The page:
• Scientists have discovered a mysterious pulsating light—and they don’t know what it could be.
  • It pulses at a rate of about once every 21 minutes, and has been doing so since at least 1988.
  • It doesn’t nicely fit the description of any of the pulsating space objects we know of, so researchers are still trying to figure out what this object might be.

Some things in the universe shine with a constant, life-sustaining light. Some beam with the light of other sources. Some flash in a large explosion, never to be seen again. And some pulse. Like a ticking—or, rather, flashing—clock, some energy sources in the universe hit us with beam after beam of photons, lighting up and darkening on a very set schedule.

There’s actually a fair few types of objects that do this. But scientists recently discovered one particular source of flashing light has already proven especially puzzling. It blinks about once every 21 minutes, and according to archival data, it’s been doing that at least since 1988.

It’s called GPM J1839–10, and we don’t know what it is.


Usually, if you spot a pulsing object, your first instinct would be to identify it as a pulsar. Pulsars are rapidly rotating neutron stars with strong magnetic fields that generate radio jets at the magnetic poles. If their poles aren’t pointed directly at Earth, we will only see those radio jets when they spin around to hit us, causing an incredibly consistent pulse.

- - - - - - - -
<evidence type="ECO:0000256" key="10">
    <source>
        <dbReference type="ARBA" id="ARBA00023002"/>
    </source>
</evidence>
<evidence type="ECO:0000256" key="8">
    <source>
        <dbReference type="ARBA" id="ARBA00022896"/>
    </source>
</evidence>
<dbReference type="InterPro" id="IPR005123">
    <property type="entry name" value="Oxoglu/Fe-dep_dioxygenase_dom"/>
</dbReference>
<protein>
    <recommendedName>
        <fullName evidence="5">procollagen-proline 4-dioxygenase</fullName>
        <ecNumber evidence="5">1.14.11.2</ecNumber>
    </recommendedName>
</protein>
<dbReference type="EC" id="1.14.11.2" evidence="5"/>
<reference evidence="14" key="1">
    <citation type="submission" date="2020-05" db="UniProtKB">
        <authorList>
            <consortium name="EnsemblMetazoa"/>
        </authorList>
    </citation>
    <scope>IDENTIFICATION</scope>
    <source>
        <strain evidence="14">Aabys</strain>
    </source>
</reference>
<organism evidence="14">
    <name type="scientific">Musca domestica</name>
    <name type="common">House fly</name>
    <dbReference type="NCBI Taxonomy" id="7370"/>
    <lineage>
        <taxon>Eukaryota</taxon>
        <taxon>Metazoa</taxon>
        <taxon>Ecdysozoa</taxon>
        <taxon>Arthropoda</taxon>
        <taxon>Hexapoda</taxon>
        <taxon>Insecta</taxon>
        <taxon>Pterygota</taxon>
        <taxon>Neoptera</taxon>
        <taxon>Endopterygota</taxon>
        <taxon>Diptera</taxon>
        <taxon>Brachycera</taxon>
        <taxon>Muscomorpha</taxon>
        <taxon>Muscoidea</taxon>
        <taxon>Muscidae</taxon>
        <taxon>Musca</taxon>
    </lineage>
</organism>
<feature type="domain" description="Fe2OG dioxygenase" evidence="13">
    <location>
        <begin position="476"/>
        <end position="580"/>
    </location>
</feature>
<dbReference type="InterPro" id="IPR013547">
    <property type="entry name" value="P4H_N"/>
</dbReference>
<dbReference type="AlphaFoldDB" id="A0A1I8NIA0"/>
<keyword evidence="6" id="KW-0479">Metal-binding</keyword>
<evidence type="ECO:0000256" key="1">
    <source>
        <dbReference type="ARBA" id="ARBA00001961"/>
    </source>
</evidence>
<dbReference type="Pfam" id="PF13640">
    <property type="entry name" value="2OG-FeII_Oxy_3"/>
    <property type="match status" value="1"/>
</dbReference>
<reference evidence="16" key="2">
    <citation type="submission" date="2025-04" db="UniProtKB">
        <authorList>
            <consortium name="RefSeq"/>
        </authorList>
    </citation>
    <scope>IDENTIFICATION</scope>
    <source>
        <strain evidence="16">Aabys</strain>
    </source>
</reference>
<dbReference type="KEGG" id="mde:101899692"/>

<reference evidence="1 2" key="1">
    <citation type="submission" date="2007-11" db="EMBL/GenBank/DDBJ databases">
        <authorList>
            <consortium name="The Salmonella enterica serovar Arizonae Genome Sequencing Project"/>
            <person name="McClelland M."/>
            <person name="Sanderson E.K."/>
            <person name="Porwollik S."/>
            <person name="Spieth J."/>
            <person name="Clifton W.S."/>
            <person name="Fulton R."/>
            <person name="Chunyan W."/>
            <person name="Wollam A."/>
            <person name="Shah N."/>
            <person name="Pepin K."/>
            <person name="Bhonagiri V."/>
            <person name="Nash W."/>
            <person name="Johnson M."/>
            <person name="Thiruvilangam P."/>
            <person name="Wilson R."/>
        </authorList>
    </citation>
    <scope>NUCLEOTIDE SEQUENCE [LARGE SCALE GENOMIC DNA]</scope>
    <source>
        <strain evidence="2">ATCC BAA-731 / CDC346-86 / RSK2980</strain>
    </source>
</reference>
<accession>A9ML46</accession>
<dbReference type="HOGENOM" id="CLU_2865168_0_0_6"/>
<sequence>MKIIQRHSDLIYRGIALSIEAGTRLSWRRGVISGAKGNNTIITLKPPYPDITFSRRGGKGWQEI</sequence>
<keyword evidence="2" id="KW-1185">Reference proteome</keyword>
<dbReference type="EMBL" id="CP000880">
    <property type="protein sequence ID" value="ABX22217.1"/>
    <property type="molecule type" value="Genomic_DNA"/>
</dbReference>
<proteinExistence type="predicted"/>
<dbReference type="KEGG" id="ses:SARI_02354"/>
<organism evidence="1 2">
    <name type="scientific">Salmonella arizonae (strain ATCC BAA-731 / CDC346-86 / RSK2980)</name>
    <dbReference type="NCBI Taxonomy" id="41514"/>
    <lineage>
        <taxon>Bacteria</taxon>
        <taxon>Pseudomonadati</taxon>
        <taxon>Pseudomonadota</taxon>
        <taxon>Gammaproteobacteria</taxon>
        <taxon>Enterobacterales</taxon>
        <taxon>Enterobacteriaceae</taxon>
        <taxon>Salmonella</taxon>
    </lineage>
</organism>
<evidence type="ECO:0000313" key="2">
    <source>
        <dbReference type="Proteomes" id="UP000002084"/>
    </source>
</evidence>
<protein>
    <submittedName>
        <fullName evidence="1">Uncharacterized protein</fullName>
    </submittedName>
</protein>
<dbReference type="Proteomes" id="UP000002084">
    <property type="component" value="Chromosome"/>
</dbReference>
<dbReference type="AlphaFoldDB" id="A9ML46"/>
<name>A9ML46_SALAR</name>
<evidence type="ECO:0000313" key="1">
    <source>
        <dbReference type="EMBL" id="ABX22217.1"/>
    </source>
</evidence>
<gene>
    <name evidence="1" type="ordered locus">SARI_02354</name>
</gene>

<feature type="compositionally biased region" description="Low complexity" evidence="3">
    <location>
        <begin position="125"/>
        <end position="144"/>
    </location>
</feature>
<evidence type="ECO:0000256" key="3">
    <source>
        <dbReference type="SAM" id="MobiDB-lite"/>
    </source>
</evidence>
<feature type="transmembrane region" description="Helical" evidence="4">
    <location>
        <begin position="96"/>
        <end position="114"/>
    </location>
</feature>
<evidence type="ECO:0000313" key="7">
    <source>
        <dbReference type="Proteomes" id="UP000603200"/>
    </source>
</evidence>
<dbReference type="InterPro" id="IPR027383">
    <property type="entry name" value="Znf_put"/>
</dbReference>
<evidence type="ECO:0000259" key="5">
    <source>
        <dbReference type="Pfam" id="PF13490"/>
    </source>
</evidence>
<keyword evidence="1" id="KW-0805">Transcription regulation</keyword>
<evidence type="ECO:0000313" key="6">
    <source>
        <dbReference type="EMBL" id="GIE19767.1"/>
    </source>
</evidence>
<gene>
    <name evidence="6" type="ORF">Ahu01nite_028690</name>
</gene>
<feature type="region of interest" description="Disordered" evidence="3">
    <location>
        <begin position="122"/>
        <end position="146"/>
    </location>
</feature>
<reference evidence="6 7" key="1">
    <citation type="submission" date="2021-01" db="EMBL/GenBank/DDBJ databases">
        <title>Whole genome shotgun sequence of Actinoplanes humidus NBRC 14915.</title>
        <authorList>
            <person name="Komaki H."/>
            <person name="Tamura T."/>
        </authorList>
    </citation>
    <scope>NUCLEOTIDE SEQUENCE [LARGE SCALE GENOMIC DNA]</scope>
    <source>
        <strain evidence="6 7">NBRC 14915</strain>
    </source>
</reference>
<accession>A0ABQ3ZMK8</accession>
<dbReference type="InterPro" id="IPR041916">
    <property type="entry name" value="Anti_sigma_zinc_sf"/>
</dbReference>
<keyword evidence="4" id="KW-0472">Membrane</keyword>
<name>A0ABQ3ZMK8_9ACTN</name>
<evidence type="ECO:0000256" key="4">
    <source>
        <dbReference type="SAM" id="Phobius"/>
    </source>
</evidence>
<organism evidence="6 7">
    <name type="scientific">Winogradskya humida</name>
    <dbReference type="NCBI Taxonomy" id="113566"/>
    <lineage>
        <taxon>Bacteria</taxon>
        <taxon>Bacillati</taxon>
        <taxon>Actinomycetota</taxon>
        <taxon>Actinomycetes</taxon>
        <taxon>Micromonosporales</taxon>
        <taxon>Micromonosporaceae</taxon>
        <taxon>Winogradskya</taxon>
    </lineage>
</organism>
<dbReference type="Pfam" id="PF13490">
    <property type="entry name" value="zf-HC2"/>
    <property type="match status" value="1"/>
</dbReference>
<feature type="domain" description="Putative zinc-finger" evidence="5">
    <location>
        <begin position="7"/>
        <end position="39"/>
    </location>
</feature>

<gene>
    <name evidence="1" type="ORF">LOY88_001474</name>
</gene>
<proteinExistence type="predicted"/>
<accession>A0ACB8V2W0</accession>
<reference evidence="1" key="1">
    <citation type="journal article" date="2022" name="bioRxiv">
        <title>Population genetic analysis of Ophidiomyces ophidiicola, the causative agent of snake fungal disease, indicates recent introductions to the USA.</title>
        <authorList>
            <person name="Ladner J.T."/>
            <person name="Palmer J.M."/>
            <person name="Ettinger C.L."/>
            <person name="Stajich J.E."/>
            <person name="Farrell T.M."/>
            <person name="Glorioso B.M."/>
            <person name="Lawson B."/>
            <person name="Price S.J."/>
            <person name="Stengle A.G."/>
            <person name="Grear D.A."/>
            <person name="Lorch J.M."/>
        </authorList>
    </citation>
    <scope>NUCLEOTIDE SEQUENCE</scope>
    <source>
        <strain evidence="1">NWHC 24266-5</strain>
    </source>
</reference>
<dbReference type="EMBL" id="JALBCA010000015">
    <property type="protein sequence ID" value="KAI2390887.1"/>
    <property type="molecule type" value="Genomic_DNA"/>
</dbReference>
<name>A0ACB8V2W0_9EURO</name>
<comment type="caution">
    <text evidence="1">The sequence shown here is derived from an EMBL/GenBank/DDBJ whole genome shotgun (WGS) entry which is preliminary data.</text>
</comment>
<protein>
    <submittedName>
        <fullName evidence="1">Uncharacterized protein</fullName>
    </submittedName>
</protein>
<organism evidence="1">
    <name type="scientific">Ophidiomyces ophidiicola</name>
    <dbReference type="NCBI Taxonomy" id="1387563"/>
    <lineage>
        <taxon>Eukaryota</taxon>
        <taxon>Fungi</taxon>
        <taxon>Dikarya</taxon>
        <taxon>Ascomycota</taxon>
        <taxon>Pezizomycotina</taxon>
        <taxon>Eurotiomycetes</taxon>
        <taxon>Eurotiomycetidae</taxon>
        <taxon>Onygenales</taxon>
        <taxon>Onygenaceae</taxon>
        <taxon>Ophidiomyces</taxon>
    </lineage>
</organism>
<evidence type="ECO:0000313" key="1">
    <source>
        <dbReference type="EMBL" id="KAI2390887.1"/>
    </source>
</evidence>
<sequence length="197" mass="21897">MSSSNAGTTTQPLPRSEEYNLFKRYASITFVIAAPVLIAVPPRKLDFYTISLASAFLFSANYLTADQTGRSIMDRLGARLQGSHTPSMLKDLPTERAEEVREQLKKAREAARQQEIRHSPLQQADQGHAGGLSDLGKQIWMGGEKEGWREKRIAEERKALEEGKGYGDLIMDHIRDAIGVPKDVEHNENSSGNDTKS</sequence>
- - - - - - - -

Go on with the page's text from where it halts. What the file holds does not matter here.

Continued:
But in addition to the, well, pulsing, the key to identifying a pulsar is the timing. Pulsars spin incredibly fast—some hit us with their radio beams once a millisecond, and the longest pulse out way about once a minute. And they kind of can’t go slower than that. The rapid spin that makes them “blink” also powers the radio jets of the star. If they slow down, the jets die off completely (researchers actually call it the “pulsar death line”). So, the chances of us spotting a pulsar with a 21-minute pulse interval is incredibly small.

There are other options, but those don’t fit great either. It could be a magnetar (another kind of neutron star that is prone to bursts of activity), but they usually produce X-rays along with their radio bursts, and the last one we found with a pulse interval like this stopped emitting after about three years. GPM J1839–10 doesn’t seem to be producing X-rays, and it’s been emitting for three and a half decades.

Or, it could be what’s called a magnetized white dwarf. It’s also a long shot, as we’ve never seen a white dwarf give off super-bright radio emission (let alone bursts) before. But because white dwarfs are so much bigger in mass than neutron stars, they would take longer to spin around, and could achieve a rotation rate like the one observed from GPM J1839–10.

Researchers aren’t fully ready to give up on any of these ideas yet, no matter how long-shot they may be, largely because they don’t have a nicely fitting alternative. Further investigations will likely be needed to determine what exactly this thing is, and the observations needed to examine this things aren’t exactly easy to get.

It may be a while until we solve the mystery of GPM J1839–10. Until we do, it’ll just keep pulsing away, taunting scientists with the promise of answers to big questions.

Associate News Editor

Jackie is a writer and editor from Pennsylvania. She’s especially fond of writing about space and physics, and loves sharing the weird wonders of the universe with anyone who wants to listen. She is supervised in her home office by her two cats.

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